When Amazon.com Inc founder and CEO Jeff Bezos announced an additional $3 billion investment in India last week, the aim was not only to compete with local e-commerce players Flipkart and Snapdeal. Amazon was also seeking to gain an upper hand before China's Alibaba Group establishes its presence in the fast-growing Indian e-commerce giant.
Alibaba, led by billionaire founder Jack Ma, had said in March that the world's largest e-tailer by gross merchandise value planned to set up a direct presence in India.
This came almost three years after Amazon--the biggest global e-tailer by market value and net revenue--stepped into the country. Amazon has now ramped up its investments in India to $5 billion. Over the past few months, Alibaba has been quietly preparing for its India play. It has forged a senior management team, according to a recent report in The Times of India. The latest to come on board is Bharati Balakrishnan, the former chief business officer of local services marketplace LocalOye, the report said.
The report also said that Soumitra Sharma, a former associate at IDG Ventures India, joined Alibaba as director of global strategies earlier this year. While Sharma's mandate is to form a strategy for overall Asia and US operations, his priority will be to ensure a smooth entry for Alibaba into India.
The Chinese titan also plans to set up a data centre in India, The Hindu Business Line reported last month. The report said that cloud computing is one of Alibaba's most important verticals as it plans to expand its revenue beyond e-commerce.
Alibaba, which has Indian-origin K. Guru Gowrappan as the global managing director, isn't exactly new to India. It already runs a business-to-business platform in the country, but this hasn't scaled significantly. It has investments in Jasper Infotech Pvt. Ltd, which runs homegrown e-commerce company Snapdeal. SoftBank, Alibaba's biggest shareholder, also owns a large stake in Snapdeal.
Also, Alibaba's financial arm Ant Financial, which runs the Alipay online payment platform, is an investor in Paytm's parent One97 Communications Ltd.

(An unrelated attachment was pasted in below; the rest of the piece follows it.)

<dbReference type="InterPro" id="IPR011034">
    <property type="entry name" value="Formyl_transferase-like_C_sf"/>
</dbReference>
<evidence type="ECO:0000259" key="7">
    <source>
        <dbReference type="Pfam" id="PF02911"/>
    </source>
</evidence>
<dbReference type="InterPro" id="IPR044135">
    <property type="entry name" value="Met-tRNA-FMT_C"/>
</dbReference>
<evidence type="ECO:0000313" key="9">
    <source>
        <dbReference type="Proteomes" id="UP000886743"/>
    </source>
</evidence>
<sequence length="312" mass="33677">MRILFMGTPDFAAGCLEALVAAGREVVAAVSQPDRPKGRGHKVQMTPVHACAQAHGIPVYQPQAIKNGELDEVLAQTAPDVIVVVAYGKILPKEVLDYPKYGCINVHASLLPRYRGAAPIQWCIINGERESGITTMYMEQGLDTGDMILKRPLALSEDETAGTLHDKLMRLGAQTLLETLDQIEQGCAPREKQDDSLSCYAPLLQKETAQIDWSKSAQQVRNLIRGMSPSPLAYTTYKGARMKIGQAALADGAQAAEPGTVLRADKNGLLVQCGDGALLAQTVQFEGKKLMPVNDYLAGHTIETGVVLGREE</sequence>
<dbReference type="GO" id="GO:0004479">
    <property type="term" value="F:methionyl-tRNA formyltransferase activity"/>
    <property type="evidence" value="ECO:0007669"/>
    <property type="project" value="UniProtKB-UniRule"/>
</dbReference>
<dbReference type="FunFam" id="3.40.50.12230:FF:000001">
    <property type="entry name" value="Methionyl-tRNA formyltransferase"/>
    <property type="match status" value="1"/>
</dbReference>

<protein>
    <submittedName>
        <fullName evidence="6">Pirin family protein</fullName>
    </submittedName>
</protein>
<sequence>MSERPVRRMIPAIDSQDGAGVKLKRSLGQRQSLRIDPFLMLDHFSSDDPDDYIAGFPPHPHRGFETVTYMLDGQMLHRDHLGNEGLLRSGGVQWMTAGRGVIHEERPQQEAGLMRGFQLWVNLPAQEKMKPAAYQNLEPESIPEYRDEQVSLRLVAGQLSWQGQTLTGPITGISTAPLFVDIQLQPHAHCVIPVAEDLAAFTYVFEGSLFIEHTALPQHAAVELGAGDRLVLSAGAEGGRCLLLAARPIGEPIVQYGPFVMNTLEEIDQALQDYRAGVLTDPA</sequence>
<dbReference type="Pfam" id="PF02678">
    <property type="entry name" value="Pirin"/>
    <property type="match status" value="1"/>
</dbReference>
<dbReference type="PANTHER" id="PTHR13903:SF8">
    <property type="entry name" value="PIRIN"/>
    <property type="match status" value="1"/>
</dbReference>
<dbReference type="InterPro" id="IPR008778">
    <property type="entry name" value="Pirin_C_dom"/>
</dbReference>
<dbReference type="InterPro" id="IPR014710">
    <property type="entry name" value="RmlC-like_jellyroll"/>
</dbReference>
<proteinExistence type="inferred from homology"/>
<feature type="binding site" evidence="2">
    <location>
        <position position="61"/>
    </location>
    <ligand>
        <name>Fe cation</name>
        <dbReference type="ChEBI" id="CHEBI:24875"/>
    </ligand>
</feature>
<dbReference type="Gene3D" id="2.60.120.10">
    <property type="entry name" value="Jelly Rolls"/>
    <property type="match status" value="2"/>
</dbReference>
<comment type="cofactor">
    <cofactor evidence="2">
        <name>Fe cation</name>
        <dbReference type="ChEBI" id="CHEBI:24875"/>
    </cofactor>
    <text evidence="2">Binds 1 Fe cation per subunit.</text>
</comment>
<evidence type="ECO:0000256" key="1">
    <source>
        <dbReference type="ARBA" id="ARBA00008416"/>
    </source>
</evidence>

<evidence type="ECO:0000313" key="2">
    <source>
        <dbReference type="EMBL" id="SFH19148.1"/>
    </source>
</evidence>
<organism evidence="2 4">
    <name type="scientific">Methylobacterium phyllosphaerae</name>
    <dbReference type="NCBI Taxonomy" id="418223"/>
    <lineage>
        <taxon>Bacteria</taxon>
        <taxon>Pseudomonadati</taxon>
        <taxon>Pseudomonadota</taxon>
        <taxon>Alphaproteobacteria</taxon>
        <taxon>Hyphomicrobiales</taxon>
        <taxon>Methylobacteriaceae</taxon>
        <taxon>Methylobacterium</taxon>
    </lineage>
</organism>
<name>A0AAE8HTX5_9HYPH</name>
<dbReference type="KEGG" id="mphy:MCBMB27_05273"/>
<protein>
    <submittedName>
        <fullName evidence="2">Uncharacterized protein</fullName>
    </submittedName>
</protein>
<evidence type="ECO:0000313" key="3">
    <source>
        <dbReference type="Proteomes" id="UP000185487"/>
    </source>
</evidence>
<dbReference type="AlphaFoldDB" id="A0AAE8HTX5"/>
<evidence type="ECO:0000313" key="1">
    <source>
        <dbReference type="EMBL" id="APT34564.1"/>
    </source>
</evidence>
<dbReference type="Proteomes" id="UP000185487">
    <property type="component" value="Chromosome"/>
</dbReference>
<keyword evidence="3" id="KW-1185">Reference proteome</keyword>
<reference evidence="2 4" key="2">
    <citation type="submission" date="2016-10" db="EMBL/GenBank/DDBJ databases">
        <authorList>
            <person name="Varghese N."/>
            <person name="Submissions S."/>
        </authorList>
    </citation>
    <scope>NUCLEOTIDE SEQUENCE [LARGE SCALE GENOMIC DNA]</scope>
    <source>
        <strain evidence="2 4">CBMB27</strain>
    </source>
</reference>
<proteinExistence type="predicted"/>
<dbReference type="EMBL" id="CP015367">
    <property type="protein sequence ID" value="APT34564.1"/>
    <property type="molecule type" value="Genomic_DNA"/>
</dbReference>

Alibaba was also looking to invest in the country's largest e-commerce player Flipkart, according to a Mint report in February. In March, The Economic Times reported that Alibaba had held talks with the Tata Group for a partnership for online retail. However, the Tata Group last month launched its own e-commerce venture called TataCLiQ.
Industry watchers say Alibaba may be fixated on acquiring interests in Indian e-commerce majors, especially those that directly compete with its global rival Amazon Inc. Another school of thought suggests that Alibaba could look at driving consolidation in the Indian e-commerce market.
"It's too much of a stretch to say this today, but I wonder whether Alibaba's interest in Flipkart, Snapdeal and Paytm could one day be the driver of some kind of an alliance / merger between these firms," Ajeet Khurana, an entrepreneur-turned-angel investor said in February when reports first appeared of Alibaba's talks with Flipkart.
Alibaba's direct, though delayed, entry into India may make life difficult for existing domestic players such as Flipkart, which is already reportedly facing difficulties in raising fresh funds at its preferred valuations. But beating Amazon, which has significantly strengthened its war chest in India with the $3 billion planned investment, will not be easy.
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